Belittling China-Australia economic complementarity shows the West’s anxiety
Published: Mar 27, 2023 09:43 PM
Illustration: Chen Xia/Global Times

Illustration: Chen Xia/Global Times

Daniel Andrews, premier of the Australian state of Victoria, is set to travel to China this week on a trade mission, Australian media ABC reported over the weekend. Andrews' visit comes at a sensitive time as the warming-up of bilateral economic ties has encountered a new challenge - Australia's involvement in the AUKUS nuclear submarine deal.

Chinese analysts believe that with the AUKUS deal, American politicians are attempting to handcuff Australia onto a US agenda to form an underwater military encirclement against China, although such "strategic coordination" only serves the geopolitical interest of the US and plants a "time bomb" for Australia's own peace and that of the Asia-Pacific region.

At a time when Washington tries to continue roping Australia in its anti-China camp, using the AUKUS deal as a poisonous bait to build a geopolitical military alliance, some Western media outlets, regrettably, have tried to offer support from the economic perspective. 

The Japan Times said on March 3 that the Chinese market holds less allure than in the past since Australian firms have found new buyers for their goods. VOA Chinese, echoing the Japan Times, said last week that there are limits to how much China-Australia bilateral ties can improve.

The economic complementarity and comprehensive trade and economic cooperation serve as a key piece in the jigsaw for China-Australia relations. Badmouthing China-Australia economic complementarity is in line with the "political correctness" across the West, as US politicians are trying to prevent China-Australia ties from thawing and to lock Australia into a permanent "America first" position. However, we believe the public and companies that have made profits by investing in China and Australia can see through their tricks.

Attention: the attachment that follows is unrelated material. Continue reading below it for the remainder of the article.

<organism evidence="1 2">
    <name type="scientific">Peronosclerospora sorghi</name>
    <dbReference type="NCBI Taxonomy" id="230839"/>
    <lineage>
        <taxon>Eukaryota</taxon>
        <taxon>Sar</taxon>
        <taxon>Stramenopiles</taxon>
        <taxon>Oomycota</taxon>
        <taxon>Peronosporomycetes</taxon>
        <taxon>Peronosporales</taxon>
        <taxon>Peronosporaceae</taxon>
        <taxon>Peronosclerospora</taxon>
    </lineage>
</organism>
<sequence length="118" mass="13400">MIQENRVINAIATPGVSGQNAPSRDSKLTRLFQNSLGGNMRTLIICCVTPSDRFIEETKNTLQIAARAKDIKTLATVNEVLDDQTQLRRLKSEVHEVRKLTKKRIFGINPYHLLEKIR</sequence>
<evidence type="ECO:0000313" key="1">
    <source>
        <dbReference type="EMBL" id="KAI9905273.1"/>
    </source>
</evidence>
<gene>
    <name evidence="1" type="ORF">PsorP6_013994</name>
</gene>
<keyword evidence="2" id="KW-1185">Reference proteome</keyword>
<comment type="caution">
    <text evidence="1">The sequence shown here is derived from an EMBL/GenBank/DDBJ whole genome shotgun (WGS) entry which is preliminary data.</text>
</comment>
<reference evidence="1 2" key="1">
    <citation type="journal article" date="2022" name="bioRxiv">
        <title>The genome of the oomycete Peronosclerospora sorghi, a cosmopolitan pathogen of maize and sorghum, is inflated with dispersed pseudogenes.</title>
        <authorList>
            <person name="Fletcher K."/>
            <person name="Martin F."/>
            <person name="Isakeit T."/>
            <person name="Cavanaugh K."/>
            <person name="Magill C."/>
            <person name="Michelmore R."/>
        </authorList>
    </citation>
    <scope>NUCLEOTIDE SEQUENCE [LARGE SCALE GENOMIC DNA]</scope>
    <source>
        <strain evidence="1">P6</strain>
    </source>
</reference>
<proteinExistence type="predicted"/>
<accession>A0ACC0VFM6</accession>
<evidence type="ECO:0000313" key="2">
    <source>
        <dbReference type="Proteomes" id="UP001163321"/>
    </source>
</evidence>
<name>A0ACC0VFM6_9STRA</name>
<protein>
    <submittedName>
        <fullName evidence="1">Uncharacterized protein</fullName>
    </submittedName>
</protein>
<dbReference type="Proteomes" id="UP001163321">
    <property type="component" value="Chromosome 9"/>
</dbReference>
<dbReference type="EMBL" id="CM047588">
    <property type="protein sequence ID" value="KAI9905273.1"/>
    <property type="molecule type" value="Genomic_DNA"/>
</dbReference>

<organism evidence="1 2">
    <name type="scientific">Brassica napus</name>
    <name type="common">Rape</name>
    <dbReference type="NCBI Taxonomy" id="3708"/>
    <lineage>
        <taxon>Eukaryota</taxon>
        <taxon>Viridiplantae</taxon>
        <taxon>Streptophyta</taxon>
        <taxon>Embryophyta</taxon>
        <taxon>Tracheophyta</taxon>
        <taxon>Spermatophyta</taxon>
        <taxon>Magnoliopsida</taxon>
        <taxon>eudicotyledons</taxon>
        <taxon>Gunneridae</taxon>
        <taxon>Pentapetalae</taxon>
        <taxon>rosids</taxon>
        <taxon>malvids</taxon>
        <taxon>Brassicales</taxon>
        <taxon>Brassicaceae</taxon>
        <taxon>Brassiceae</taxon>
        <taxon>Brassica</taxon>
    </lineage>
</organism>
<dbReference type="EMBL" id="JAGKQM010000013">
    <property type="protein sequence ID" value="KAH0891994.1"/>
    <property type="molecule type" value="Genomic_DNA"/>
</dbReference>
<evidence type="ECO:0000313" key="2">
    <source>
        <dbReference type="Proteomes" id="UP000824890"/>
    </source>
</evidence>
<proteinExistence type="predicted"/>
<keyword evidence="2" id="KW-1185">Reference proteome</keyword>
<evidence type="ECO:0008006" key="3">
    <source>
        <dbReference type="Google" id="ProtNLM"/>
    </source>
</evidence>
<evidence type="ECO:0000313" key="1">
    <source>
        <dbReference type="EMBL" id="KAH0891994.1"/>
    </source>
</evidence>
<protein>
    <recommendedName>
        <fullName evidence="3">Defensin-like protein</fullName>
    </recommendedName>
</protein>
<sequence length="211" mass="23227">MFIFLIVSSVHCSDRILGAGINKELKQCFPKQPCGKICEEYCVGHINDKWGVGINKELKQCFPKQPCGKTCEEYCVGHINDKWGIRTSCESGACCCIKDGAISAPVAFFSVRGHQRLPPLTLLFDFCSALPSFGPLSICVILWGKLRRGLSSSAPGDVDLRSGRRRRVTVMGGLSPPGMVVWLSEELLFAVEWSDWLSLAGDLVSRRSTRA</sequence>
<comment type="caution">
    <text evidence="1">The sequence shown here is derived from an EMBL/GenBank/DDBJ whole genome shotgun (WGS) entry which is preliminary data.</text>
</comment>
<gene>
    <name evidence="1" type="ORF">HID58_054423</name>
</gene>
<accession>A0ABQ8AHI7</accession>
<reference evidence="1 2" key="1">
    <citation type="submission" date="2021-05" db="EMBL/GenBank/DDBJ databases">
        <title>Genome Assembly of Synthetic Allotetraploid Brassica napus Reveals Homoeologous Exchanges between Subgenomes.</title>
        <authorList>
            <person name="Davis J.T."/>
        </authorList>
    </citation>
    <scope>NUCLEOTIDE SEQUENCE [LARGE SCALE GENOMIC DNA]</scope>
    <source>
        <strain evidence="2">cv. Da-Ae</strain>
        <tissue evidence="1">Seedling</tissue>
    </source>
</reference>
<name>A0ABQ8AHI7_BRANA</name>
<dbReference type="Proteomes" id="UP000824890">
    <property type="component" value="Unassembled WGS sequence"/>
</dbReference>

An indisputable fact is that the Australian business community has been eagerly awaiting an improvement in trade. In fact, the more Western media outlets try to belittle economic complementarity between China and Australia, the more it reflects that some political elites in the West now have become increasingly anxious about the warming-up of China-Australia ties. 

China is a prime market for many Australian goods including coal, iron ore and wine. The two countries bear strong economic complementarity. If bilateral ties between China and Australia can be brought back on track and have an overall thaw, there could be vast potential for the development of China-Australia economic cooperation.

Let's take the example of Victoria. China is the state's biggest trading partner. Andrews was quoted by the ABC report as saying that there would be a "very busy program of meetings" during his upcoming trip, which would take him to Beijing and some other Chinese cities from Tuesday to Saturday. Andrews said it's a really important opportunity for the state and "the Chinese economy and Chinese community, business, our partners, are very, very important to us."

Now it needs to be pointed out that for the Australian economy, there is growing urgency to further strengthen economic and trade ties with China, instead of trying to weaken these important links. The Australian economy is under pressure as inflation and rising interest rates squeeze budgets ever tighter. Victoria's debt is ballooning, according to media reports. Andrews was quoted as saying that a focus of the trip would be growing the number of Chinese students studying in Victoria from the current number of about 42,000. International students are one of Victoria's biggest economic drivers.

In the past few years, China-Australia relations have encountered difficulties and setbacks, which we do not want to see. The difficult period in China-Australia relations has made people more aware of the need to adopt a pragmatic attitude in solving problems in bilateral trade and investment, and to create a favorable environment for deepening economic and trade cooperation. China is Australia's largest trading partner, an important source of tourists, investment and economic cooperation. Australia cannot afford to lose the Chinese market.

As long as the Australian side adheres to the pragmatic spirit, we believe China-Australia economic cooperation can achieve healthy development. A sound and steady development of bilateral relationship serves the fundamental interests of the two peoples and contributes to the prosperity of the Australian economy.

The author is a reporter with the Global Times.